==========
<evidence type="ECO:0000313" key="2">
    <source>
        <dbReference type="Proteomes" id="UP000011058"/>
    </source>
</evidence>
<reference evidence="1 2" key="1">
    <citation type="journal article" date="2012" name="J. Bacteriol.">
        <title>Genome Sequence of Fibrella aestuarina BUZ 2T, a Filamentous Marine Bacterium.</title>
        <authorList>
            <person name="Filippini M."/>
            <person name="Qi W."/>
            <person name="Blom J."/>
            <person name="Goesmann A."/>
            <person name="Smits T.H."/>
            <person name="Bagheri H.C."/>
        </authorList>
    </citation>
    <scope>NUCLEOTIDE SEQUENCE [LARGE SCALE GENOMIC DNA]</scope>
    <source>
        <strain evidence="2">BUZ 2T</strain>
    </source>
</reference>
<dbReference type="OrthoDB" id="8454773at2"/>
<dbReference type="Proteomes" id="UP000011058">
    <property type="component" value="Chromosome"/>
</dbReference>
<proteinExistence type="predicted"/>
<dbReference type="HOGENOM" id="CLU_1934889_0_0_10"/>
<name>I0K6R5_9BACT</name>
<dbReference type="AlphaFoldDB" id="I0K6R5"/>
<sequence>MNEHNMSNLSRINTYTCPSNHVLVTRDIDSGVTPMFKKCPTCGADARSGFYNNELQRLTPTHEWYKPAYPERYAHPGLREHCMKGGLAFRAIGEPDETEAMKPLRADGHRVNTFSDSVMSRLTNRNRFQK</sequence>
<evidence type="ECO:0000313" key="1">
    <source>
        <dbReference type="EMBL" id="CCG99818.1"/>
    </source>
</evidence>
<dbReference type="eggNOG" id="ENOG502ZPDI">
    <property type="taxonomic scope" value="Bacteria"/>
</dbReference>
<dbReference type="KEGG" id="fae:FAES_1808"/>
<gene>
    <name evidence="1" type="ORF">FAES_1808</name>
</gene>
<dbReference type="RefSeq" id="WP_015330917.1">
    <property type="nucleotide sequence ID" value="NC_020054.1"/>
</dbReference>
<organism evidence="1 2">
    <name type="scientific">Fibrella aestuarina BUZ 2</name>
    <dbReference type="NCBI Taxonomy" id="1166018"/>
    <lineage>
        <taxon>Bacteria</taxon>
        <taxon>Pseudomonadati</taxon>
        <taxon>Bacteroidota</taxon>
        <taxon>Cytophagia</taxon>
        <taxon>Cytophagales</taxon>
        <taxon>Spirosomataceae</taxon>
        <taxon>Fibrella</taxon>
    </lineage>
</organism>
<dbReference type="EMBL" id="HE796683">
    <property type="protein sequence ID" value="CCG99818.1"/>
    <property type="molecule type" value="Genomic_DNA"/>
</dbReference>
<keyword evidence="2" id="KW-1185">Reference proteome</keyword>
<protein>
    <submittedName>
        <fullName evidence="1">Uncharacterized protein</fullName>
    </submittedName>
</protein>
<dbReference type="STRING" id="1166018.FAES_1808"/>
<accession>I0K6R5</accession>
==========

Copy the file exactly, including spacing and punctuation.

<evidence type="ECO:0000313" key="2">
    <source>
        <dbReference type="Proteomes" id="UP000011058"/>
    </source>
</evidence>
<reference evidence="1 2" key="1">
    <citation type="journal article" date="2012" name="J. Bacteriol.">
        <title>Genome Sequence of Fibrella aestuarina BUZ 2T, a Filamentous Marine Bacterium.</title>
        <authorList>
            <person name="Filippini M."/>
            <person name="Qi W."/>
            <person name="Blom J."/>
            <person name="Goesmann A."/>
            <person name="Smits T.H."/>
            <person name="Bagheri H.C."/>
        </authorList>
    </citation>
    <scope>NUCLEOTIDE SEQUENCE [LARGE SCALE GENOMIC DNA]</scope>
    <source>
        <strain evidence="2">BUZ 2T</strain>
    </source>
</reference>
<dbReference type="OrthoDB" id="8454773at2"/>
<dbReference type="Proteomes" id="UP000011058">
    <property type="component" value="Chromosome"/>
</dbReference>
<proteinExistence type="predicted"/>
<dbReference type="HOGENOM" id="CLU_1934889_0_0_10"/>
<name>I0K6R5_9BACT</name>
<dbReference type="AlphaFoldDB" id="I0K6R5"/>
<sequence>MNEHNMSNLSRINTYTCPSNHVLVTRDIDSGVTPMFKKCPTCGADARSGFYNNELQRLTPTHEWYKPAYPERYAHPGLREHCMKGGLAFRAIGEPDETEAMKPLRADGHRVNTFSDSVMSRLTNRNRFQK</sequence>
<evidence type="ECO:0000313" key="1">
    <source>
        <dbReference type="EMBL" id="CCG99818.1"/>
    </source>
</evidence>
<dbReference type="eggNOG" id="ENOG502ZPDI">
    <property type="taxonomic scope" value="Bacteria"/>
</dbReference>
<dbReference type="KEGG" id="fae:FAES_1808"/>
<gene>
    <name evidence="1" type="ORF">FAES_1808</name>
</gene>
<dbReference type="RefSeq" id="WP_015330917.1">
    <property type="nucleotide sequence ID" value="NC_020054.1"/>
</dbReference>
<organism evidence="1 2">
    <name type="scientific">Fibrella aestuarina BUZ 2</name>
    <dbReference type="NCBI Taxonomy" id="1166018"/>
    <lineage>
        <taxon>Bacteria</taxon>
        <taxon>Pseudomonadati</taxon>
        <taxon>Bacteroidota</taxon>
        <taxon>Cytophagia</taxon>
        <taxon>Cytophagales</taxon>
        <taxon>Spirosomataceae</taxon>
        <taxon>Fibrella</taxon>
    </lineage>
</organism>
<dbReference type="EMBL" id="HE796683">
    <property type="protein sequence ID" value="CCG99818.1"/>
    <property type="molecule type" value="Genomic_DNA"/>
</dbReference>
<keyword evidence="2" id="KW-1185">Reference proteome</keyword>
<protein>
    <submittedName>
        <fullName evidence="1">Uncharacterized protein</fullName>
    </submittedName>
</protein>
<dbReference type="STRING" id="1166018.FAES_1808"/>
<accession>I0K6R5</accession>